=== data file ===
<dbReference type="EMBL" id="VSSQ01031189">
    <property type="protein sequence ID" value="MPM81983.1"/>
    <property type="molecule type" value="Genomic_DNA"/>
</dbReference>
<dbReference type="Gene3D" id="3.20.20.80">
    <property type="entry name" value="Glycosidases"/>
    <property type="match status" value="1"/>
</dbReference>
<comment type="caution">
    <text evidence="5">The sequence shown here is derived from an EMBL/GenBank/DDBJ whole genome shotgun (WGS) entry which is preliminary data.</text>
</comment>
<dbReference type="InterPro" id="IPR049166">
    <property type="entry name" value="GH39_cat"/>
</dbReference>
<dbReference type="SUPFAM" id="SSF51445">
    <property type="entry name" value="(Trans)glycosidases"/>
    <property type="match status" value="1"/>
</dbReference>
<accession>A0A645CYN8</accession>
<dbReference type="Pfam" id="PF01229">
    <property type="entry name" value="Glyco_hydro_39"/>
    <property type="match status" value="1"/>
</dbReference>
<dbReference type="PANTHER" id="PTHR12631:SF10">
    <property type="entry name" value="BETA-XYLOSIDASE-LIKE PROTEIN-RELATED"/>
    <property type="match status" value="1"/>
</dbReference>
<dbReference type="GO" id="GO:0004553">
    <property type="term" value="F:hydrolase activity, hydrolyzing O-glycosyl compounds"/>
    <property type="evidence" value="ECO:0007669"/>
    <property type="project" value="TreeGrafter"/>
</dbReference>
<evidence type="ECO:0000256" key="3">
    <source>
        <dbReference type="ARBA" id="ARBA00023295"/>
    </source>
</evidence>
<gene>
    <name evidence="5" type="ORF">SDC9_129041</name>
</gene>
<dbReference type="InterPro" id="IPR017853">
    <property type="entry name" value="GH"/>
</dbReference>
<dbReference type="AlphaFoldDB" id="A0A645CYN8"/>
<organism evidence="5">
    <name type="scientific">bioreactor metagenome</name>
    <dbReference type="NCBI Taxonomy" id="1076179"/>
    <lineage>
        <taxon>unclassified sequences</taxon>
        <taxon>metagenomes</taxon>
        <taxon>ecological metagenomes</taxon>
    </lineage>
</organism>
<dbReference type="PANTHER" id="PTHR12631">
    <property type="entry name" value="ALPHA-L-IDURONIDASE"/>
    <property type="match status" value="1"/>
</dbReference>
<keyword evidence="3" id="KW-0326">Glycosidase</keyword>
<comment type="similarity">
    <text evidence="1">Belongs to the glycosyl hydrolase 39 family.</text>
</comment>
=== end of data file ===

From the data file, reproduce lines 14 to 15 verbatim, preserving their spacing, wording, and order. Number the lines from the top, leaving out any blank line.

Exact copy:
</dbReference>
<dbReference type="SUPFAM" id="SSF51445">